Lesson 18 What Comes Next?

Well, you’ve done it—you’ve fnally delivered your speech, and it’s gone off without a hitch. You presented some stunning visual aids, made the audience laugh several times, made them stop and think seriously about your topic, and did it all with pizzazz. You conclude your thoughts with a compelling call to action, gather your notes, turn to leave the stage—and somebody raises a hand at the rear of the audience with a question. Uh oh. . . . You didn’t rehearse for that!

The fact is, however, that no speech is concluded until the audience’s questions are addressed. Yet, felding questions is actually a good exercise for any speaker for a number of reasons. First, it forces the speaker to think through his or her material more fully, trying to anticipate what the audience might ask. Second, it gives the speaker some valuable practice with impromptu speaking, since there is no way you can script your answer to an unknown question.

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Prepare in advance

Okay, I just said you can’t do this—but to some extent you can. That is, you don’t know in advance what ques- tions might be asked, but you can still make an edu- cated guess. Ask yourself what questions you would ask if you heard someone give your speech, and then pre- pare to answer those questions.

When you rehearsed in front of your live audi- ence, you asked them to hit you with some tough ques- tions at the end of your speech (at least, you should have!). Use those sample questions as springboards to brainstorm what questions you might be asked when you give your speech, and then fgure out what your answer would be.

Anticipating questions is a vital part of speech- making. In fact, it’s helpful to ask yourself from start to fnish what questions you might have to face, since that can also help you to craft a more comprehensive speech. Knowing the questions in advance is like get- ting your hands on a fnal exam before it’s given: You can spend time before the exam looking up the right answers, and then ace it when it’s given! This might be called cheating when it comes to schoolwork, but when it comes to public speaking, it’s called being prepared.

control the questions

You might think you have no control over what ques- tions your audience asks, but that’s not entirely true. You are the speaker, after all, which means that you are incharge,atleastinsomemeasure.Youcannotcontrol what the audience is thinking, but you can control the environment in which they ask questions.

For starters, reserve questions for the end of your speech. This is usually done by default, since most audi- ences understand this principle as basic etiquette. But you might have someone raise a hand while you’re speaking, so don’t be caught off guard. If that happens, pause and call upon the person with the question—it’s possible that he or she simply can’t hear you and wants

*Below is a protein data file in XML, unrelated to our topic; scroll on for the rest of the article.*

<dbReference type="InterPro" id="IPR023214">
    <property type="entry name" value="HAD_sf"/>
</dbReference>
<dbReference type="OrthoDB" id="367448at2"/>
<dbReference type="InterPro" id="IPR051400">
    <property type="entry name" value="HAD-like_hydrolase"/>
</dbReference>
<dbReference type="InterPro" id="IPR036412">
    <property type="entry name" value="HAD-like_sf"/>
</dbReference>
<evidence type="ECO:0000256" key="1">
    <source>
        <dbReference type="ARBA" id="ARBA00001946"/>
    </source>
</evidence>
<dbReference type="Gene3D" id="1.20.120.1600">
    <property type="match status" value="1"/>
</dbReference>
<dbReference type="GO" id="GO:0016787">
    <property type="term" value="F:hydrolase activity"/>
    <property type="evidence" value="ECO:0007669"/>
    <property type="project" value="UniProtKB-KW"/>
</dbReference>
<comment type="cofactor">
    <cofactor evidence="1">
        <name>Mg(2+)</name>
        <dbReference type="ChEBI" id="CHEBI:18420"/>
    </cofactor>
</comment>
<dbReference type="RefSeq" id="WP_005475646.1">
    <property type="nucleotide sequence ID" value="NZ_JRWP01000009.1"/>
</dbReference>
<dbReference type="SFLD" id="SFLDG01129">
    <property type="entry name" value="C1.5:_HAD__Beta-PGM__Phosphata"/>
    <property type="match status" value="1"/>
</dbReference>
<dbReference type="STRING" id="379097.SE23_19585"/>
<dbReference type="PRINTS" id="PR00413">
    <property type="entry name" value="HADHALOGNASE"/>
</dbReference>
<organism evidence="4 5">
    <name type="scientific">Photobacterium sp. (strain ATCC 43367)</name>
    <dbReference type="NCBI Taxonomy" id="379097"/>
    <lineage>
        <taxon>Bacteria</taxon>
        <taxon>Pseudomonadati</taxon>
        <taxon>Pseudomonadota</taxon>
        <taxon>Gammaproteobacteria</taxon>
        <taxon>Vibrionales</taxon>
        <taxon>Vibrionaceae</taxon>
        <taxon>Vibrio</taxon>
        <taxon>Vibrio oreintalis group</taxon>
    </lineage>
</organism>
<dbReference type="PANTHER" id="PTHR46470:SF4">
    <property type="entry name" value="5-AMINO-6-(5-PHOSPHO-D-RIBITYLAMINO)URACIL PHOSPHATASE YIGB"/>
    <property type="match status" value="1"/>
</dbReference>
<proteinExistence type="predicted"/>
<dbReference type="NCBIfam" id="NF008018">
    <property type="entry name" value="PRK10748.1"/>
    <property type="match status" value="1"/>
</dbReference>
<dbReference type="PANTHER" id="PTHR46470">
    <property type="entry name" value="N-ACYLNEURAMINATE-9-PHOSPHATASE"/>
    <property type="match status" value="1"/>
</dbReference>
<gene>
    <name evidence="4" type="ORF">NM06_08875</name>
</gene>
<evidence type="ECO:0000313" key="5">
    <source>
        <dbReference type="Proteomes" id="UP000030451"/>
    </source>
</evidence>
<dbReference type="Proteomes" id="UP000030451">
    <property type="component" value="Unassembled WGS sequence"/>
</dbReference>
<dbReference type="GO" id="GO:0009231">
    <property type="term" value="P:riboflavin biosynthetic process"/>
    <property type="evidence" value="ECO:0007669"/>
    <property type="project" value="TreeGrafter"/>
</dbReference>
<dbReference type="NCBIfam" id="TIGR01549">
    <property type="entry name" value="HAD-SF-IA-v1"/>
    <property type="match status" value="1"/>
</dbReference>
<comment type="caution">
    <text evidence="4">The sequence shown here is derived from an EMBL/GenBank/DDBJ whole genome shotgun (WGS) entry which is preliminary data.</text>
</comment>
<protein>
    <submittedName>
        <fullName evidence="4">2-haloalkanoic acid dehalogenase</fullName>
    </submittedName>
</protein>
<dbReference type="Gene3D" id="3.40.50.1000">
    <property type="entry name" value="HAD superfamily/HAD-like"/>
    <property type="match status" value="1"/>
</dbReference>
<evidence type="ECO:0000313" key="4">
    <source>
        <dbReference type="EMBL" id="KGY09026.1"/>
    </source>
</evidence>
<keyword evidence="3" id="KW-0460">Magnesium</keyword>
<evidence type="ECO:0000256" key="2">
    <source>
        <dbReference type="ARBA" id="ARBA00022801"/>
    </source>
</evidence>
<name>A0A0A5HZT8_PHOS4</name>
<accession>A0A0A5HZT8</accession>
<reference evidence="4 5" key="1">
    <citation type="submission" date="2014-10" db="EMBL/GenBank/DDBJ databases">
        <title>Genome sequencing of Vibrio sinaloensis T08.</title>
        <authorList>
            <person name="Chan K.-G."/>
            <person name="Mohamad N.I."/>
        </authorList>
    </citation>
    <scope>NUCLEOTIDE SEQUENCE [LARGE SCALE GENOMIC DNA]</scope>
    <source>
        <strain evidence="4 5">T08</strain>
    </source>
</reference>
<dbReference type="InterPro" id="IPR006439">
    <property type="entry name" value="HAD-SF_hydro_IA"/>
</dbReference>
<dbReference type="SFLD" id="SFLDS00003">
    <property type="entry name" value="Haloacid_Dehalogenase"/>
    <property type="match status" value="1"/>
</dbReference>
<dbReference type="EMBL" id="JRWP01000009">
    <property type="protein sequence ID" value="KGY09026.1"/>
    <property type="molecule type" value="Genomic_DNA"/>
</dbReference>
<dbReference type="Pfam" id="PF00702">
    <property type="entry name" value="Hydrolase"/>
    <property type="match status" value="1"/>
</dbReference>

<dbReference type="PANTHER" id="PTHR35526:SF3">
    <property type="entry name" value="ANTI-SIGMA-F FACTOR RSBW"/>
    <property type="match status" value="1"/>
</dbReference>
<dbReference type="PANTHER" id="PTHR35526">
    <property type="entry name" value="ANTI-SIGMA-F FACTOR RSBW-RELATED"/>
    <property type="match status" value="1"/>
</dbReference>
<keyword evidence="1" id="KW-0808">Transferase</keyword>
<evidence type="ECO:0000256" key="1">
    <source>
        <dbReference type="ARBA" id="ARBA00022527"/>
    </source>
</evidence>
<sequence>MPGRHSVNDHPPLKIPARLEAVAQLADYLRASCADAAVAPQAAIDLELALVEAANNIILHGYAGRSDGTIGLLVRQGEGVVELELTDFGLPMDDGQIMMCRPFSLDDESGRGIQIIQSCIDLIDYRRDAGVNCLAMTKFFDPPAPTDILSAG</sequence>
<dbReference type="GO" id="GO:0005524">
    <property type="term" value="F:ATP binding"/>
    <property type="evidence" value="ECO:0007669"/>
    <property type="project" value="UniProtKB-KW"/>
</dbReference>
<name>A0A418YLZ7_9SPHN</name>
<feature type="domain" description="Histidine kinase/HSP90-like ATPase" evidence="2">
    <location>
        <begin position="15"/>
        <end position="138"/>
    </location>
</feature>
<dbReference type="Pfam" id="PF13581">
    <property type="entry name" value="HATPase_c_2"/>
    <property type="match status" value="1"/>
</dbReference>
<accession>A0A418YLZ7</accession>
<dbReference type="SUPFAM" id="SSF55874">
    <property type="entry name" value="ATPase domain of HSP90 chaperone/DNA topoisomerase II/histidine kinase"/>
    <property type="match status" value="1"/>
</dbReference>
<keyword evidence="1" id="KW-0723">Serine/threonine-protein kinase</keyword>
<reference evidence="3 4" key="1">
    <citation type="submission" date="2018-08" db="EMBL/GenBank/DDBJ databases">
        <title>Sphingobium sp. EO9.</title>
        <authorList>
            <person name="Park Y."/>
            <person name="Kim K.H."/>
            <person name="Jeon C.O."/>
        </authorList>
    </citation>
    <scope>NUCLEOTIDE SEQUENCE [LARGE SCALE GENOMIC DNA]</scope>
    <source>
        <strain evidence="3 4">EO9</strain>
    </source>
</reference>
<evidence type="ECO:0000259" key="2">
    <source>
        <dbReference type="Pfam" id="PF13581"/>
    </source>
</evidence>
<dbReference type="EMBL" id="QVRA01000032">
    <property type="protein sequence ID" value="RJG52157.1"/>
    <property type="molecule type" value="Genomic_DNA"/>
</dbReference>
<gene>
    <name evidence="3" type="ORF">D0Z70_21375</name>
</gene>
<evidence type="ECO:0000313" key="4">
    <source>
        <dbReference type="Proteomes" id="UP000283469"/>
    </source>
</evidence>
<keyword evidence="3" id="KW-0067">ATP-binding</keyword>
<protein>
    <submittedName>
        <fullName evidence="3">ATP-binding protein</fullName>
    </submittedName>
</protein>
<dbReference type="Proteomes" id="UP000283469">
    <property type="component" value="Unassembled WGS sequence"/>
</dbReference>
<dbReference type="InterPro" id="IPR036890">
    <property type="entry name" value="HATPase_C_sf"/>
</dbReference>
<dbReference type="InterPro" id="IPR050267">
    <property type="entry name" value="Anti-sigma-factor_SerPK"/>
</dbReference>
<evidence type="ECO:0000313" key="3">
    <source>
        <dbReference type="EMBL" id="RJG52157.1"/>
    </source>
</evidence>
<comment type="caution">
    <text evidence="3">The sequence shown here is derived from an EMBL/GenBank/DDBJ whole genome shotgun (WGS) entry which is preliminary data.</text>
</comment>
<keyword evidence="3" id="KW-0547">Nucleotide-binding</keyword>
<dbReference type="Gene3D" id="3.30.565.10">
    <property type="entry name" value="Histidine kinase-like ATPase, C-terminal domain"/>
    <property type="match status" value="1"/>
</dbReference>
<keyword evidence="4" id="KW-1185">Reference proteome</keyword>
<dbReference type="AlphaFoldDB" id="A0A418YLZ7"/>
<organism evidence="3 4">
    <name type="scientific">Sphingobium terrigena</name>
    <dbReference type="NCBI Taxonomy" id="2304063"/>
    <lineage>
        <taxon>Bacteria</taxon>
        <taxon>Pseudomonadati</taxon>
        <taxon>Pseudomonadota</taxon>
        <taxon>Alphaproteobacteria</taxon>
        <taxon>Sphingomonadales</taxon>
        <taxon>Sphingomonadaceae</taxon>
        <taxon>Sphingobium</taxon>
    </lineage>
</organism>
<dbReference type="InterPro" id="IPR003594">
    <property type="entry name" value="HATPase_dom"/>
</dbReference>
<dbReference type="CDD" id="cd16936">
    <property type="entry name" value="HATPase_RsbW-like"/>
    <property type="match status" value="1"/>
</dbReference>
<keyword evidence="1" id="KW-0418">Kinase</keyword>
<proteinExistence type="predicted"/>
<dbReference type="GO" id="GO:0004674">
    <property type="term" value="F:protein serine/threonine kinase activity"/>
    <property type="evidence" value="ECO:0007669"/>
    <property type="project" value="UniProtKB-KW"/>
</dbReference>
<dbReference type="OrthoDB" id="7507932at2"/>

you to speak louder. If the person asks a question about your topic, politely request that the audience hold their questions for the end, assuring that person that you will begin your question and answer time with him or her.

Sometimes you might be faced with a person who dominates the question time: The moment you answer one question, the person has another. You can control this situation as well simply by looking for oth- ers who have questions. Say, “That’s another excellent question—I’ll come back to it in a moment. But frst, were there other questions?”

You can even control the atmosphere during the question time. Perhaps you’ve given a persuasive speech on a controversial topic, and some people in the audi- ence hold strong opinions in a different direction. You might fnd yourself faced with a hostile attitude from someone in the audience, and you don’t want to let that become the general atmosphere in the room.

You can defuse that hostility frst and foremost by not returning it! Rephrase a question that is worded in an accusatory manner; thank an angry questioner for having the honesty to express those views; fnd a point of agreement, such as saying that you share the questioner’s frustration on the topic and that you’re both working toward the same goal of fnding a solu- tion. In short, you can control hostility by replying to it with respect and patience.

Follow etiquette